At first glance, “Call Me By Your Name,” is a pretty standard coming-of-age story. Yes, its backdrop, an Italian summer, is absolutely stunning, but on the surface, the emo/intellectual nature of its lead is nothing we haven’t seen before. But as Elio (Timothée Chalamet) learns, first impressions aren’t everything.
This is the story of Elio Perlman, a young man who spends his summers (and a few other seasons) in Italy while his father (Michael Stuhlbarg) conducts archeological research.
This particular summer, 1983, Elio’s father (Michael Stuhlbarg) has a grad student, Oliver (Armie Hammer) in Italy assisting with his work.
Elio is clearly intrigued by Oliver from the start, but instead of interest, what comes across is an ongoing, highly intellectual battle of wits (albeit a friendly one).
This movie could easily (and I imagine to some it still does) come off as pretentious. What redeems it (in my opinion) is that it becomes quite clear that any snobbish behavior by Elio and Oliver is a pretense to mask their insecurities.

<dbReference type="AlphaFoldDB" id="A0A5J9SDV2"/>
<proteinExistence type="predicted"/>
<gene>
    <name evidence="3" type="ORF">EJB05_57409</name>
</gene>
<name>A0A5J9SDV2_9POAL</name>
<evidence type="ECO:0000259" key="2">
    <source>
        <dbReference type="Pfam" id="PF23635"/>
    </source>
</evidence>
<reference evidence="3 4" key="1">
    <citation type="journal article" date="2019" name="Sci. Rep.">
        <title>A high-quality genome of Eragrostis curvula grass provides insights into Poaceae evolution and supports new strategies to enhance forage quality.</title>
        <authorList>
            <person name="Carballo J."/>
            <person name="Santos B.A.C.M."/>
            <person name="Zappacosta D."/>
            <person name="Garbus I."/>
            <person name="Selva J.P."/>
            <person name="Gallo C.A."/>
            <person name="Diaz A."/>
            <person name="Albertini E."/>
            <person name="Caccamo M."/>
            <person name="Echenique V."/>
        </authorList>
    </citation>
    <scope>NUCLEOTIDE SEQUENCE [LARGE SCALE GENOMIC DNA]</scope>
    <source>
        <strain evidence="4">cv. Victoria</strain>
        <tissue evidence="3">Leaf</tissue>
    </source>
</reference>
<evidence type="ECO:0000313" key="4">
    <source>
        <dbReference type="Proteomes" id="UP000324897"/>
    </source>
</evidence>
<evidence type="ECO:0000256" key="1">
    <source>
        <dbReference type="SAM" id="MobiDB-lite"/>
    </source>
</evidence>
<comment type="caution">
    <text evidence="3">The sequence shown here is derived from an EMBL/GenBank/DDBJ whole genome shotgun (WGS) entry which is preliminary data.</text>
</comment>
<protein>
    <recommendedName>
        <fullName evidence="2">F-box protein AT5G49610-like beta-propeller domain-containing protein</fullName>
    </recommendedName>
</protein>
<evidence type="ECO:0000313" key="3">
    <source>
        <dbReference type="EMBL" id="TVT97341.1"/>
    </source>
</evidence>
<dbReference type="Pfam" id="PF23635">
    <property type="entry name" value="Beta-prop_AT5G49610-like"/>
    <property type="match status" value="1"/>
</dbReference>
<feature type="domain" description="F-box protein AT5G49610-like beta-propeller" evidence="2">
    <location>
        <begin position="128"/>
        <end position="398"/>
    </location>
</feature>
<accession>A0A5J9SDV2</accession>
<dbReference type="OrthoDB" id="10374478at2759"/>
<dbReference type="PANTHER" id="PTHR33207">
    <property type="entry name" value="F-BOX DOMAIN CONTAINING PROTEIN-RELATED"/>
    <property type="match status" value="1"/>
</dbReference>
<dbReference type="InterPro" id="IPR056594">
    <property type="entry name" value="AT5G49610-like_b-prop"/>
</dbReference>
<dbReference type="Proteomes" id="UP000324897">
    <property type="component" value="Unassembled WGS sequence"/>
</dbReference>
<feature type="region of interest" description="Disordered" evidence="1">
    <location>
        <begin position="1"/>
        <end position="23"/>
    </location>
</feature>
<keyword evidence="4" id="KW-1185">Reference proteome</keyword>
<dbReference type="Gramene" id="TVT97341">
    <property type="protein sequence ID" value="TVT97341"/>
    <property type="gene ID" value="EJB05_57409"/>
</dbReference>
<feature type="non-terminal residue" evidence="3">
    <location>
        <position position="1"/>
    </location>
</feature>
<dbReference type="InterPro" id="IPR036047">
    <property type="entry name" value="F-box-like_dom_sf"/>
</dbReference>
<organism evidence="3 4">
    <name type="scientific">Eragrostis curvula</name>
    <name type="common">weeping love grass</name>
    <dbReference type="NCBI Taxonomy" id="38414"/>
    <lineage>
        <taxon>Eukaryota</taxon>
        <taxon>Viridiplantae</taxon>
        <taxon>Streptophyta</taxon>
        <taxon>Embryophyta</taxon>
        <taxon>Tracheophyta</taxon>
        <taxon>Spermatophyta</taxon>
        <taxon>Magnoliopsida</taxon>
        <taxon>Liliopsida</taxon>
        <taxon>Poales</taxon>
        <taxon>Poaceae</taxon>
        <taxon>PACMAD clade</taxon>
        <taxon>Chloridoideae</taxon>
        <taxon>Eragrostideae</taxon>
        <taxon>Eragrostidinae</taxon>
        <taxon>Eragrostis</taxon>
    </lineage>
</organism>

Of course, given their situations—Elio is a young man still very much discovering who he is and Oliver may be slightly older and more self-aware, but he is still a gay man in the 1980s—their cautiousness is understandable and heartbreaking.
Eventually, the pretentiousness gives way to familiarity and freedom. However we, the audience, know our own history and that although Elio has an incredibly supportive family, (and Mr. Stuhlbarg steals the show with a beautiful speech) this is still the 1980s, and Elio and Oliver’s relationship can only end one way.
To be fully honest, I did not expect to connect to this movie the way I did. I had heard it was beautiful and I expected to enjoy and appreciated it, but the universal connection that this story was able to achieve is truly remarkable.
“Call Me By Your Name” is an intentionally slow burn that is dripping with as much innuendo as this sentence and it’s beautiful, truly. Because despite the inevitable, heartbreaking conclusion, there is joy, there is hope, and there is (if only for Elio) acceptance.